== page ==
When I broke my back, sixteen years ago, I knew no other approach than to achieve what I could through my own conscious muscular effort and this was the approach promoted within the physiotherapy gym in the spinal unit. At the back of my mind I never gave up hope of recovering from the injury, but it was always drummed into you that you had to accept that paralysis was permanent and had to learn to live with the bodily function you were left with. So this is what I did and after seven months I left hospital and did my best to embrace life as a paraplegic. I’m sure that people in spinal units this summer will have been inspired by the paralympics, but for me it was posters of paraplegics skiing and climbing hills that inspired me. A charity called Back Up, started by a skier who broke his back, organise outward bound events for the spinally injured and three months after leaving hospital I was in the Lake District on an adventure holiday with Back Up. We climbed a hill, canoed, sailed, camped, abseiled, rode a horse and had a fantastic time. There seemed no better way of realising what could be achieved as a paraplegic.
There’s more to life than holidays, but nonetheless I continued to pursue the active outdoor life, trekking around with dogs, climbing hills, rafting down rivers and camping out. This may not have been games or paralympics, but it was the social sporting activity that Dr. Guttmann advocated and it was giving me a life worth living. However, there is only so much you can push yourself to physically achieve as a paraplegic without further affecting your state of health. The reality is that all paraplegics are terribly badly damaged and live in bodies that lack the ability to function properly in the sense of physical activity. My dog can live with three legs, but no animal could live as a paraplegic. Only a human can do so because only a human can use his mind to compensate for lack of physical ability, but there is a price to pay for this. As paraplegics we have to cheat our own bodies in order to undertake all aspects of our physical lives. In gentle day to day living this does not present too much of a problem, but the more we excel in physical activity, the more we compound the problems and further heighten the disability.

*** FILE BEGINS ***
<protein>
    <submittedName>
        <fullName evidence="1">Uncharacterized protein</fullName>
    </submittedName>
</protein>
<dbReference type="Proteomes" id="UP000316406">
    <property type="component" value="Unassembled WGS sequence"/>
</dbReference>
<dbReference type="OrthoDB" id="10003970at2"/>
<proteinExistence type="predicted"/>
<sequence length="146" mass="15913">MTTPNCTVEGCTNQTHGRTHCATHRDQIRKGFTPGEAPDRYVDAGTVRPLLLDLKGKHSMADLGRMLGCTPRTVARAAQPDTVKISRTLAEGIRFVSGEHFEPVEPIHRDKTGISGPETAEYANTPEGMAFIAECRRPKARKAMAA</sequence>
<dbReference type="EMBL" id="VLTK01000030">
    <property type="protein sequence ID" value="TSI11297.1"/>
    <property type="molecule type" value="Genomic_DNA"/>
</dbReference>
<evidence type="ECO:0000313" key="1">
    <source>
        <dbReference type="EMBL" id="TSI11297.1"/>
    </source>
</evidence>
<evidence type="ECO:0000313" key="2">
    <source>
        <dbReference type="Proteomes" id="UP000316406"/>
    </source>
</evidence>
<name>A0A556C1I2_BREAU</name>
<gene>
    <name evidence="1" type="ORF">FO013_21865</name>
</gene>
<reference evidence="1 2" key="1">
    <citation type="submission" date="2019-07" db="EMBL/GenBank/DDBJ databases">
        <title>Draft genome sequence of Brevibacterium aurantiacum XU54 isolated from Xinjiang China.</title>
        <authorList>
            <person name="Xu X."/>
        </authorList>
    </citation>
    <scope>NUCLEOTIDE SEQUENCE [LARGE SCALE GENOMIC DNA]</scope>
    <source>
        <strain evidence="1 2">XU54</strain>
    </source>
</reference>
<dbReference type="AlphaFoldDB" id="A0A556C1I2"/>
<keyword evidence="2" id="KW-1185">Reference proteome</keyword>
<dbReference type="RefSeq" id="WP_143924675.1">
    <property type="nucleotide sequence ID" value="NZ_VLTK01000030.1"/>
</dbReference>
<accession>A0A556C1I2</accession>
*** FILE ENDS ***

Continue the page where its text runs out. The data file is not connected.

It wasn’t long before I realised that active exercise, particularly anything competitive, was not the way to conquer spinal injury. A certain amount of activity is necessary to maintain a degree of strength and function, but I learnt that the art of living with disability is to always be kind to the body and to learn to do things in ways that puts the least stress upon it. I have actually always lived an active outdoor life, but more and more became extremely careful not to use my body beyond its limits. It wasn’t until I met Leonid Blyum and became involved in Advanced Bio-Mechanical Rehabilitation that I found the path that needed to be trod in order to conquer spinal injury. The body is so depleted in quality by a spinal injury that it is impossible to recover through conscious effort, but through the techniques of ABR Therapy it is possible to deliver a mechanical input into the body, by hand, to slowly but surely rebuild the damaged structure. Something that I have been doing for the last eleven years with a great deal of success in making substantial progress towards conquering spinal injury.
There may be those that curse Dr. Guttmann for ensuring that people survived following a spinal injury, but personally I thank him and believe that he undertook enormously important work in the progress of mankind’s evolution. However, if we are to honour Dr. Ludwig Guttmann we must not think that the future of spinal injury rehabilitation ends with his work and we must always strive to find a way of improving the lot of the spinally injured. Guttmann showed it was possible to survive a spinal injury and helped people to find a life through sport. Now we must take this further and learn to instil true health back into para and tetraplegics. I hope that I can do something to show the way.